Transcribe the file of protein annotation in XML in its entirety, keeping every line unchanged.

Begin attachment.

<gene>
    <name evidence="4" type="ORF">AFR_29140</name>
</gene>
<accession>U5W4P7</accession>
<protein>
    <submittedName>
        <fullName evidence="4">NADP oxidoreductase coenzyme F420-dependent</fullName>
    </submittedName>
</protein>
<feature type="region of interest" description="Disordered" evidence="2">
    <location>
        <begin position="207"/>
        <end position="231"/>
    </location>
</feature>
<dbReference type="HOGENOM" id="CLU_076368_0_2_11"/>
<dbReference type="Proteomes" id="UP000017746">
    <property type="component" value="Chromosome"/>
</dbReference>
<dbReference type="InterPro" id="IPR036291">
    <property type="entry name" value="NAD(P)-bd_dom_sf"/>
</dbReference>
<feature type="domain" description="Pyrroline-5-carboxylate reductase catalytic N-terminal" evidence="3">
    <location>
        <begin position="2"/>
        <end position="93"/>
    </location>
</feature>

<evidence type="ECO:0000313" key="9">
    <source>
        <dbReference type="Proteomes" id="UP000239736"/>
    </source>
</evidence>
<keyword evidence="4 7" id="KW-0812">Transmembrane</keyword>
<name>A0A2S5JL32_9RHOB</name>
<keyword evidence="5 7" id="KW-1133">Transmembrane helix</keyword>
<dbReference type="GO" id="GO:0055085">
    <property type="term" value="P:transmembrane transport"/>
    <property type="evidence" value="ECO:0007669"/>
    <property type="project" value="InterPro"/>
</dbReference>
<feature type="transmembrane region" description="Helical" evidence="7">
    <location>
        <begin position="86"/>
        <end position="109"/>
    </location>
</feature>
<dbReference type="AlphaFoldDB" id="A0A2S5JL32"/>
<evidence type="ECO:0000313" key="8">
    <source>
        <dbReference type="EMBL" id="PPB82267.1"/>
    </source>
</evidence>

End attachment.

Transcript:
<gene>
    <name evidence="4" type="ORF">AFR_29140</name>
</gene>
<accession>U5W4P7</accession>
<protein>
    <submittedName>
        <fullName evidence="4">NADP oxidoreductase coenzyme F420-dependent</fullName>
    </submittedName>
</protein>
<feature type="region of interest" description="Disordered" evidence="2">
    <location>
        <begin position="207"/>
        <end position="231"/>
    </location>
</feature>
<dbReference type="HOGENOM" id="CLU_076368_0_2_11"/>
<dbReference type="Proteomes" id="UP000017746">
    <property type="component" value="Chromosome"/>
</dbReference>
<dbReference type="InterPro" id="IPR036291">
    <property type="entry name" value="NAD(P)-bd_dom_sf"/>
</dbReference>
<feature type="domain" description="Pyrroline-5-carboxylate reductase catalytic N-terminal" evidence="3">
    <location>
        <begin position="2"/>
        <end position="93"/>
    </location>
</feature>

<evidence type="ECO:0000313" key="9">
    <source>
        <dbReference type="Proteomes" id="UP000239736"/>
    </source>
</evidence>
<keyword evidence="4 7" id="KW-0812">Transmembrane</keyword>
<name>A0A2S5JL32_9RHOB</name>
<keyword evidence="5 7" id="KW-1133">Transmembrane helix</keyword>
<dbReference type="GO" id="GO:0055085">
    <property type="term" value="P:transmembrane transport"/>
    <property type="evidence" value="ECO:0007669"/>
    <property type="project" value="InterPro"/>
</dbReference>
<feature type="transmembrane region" description="Helical" evidence="7">
    <location>
        <begin position="86"/>
        <end position="109"/>
    </location>
</feature>
<dbReference type="AlphaFoldDB" id="A0A2S5JL32"/>
<evidence type="ECO:0000313" key="8">
    <source>
        <dbReference type="EMBL" id="PPB82267.1"/>
    </source>
</evidence>